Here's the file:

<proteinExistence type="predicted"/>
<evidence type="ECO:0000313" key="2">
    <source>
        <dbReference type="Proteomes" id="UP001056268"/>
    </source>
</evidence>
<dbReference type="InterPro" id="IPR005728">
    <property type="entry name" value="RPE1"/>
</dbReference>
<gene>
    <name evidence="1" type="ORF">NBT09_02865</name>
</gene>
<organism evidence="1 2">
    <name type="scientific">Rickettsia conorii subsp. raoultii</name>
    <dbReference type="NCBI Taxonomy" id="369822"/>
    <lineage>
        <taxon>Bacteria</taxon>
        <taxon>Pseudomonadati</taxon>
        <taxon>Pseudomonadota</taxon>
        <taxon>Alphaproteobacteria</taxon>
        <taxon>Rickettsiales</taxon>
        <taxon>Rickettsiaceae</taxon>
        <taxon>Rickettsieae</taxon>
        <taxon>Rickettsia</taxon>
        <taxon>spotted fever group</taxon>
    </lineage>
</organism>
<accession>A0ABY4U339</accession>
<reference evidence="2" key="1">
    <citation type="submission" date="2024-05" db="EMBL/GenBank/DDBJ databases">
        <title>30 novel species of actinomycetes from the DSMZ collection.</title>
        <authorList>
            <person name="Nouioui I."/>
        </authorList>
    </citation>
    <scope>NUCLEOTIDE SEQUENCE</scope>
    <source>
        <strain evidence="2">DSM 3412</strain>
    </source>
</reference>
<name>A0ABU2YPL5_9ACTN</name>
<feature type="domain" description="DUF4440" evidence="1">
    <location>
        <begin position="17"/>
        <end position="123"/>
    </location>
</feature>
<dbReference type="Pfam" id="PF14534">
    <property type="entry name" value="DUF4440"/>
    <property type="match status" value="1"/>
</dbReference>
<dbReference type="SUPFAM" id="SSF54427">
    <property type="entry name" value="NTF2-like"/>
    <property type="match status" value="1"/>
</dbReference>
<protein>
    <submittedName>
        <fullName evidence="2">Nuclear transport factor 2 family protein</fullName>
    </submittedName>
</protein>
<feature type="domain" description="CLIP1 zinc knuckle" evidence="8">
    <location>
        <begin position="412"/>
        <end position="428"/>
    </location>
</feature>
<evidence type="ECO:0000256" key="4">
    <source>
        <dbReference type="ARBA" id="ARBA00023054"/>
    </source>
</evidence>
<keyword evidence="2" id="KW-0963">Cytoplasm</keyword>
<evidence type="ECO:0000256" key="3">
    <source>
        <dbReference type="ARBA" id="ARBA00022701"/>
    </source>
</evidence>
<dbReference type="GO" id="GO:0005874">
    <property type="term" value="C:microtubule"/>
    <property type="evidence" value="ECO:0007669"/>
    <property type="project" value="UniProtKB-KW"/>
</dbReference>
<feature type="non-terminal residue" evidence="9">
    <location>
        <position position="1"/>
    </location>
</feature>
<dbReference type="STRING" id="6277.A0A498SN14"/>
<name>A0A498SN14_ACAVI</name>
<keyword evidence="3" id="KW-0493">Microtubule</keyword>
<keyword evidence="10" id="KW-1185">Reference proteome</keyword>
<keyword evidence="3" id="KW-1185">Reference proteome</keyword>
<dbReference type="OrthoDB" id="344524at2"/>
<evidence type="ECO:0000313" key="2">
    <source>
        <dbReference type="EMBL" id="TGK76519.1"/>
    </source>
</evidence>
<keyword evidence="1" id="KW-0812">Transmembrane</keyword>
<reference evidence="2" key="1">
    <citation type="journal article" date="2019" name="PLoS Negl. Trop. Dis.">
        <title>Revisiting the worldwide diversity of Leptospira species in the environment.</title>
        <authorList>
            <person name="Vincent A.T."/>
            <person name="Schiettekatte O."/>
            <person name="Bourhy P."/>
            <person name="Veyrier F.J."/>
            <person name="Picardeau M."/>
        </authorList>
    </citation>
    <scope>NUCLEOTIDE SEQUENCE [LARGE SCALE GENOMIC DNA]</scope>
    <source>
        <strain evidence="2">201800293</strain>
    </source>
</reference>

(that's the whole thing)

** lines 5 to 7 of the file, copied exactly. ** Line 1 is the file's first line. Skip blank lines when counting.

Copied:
    </source>
</evidence>
<dbReference type="InterPro" id="IPR005728">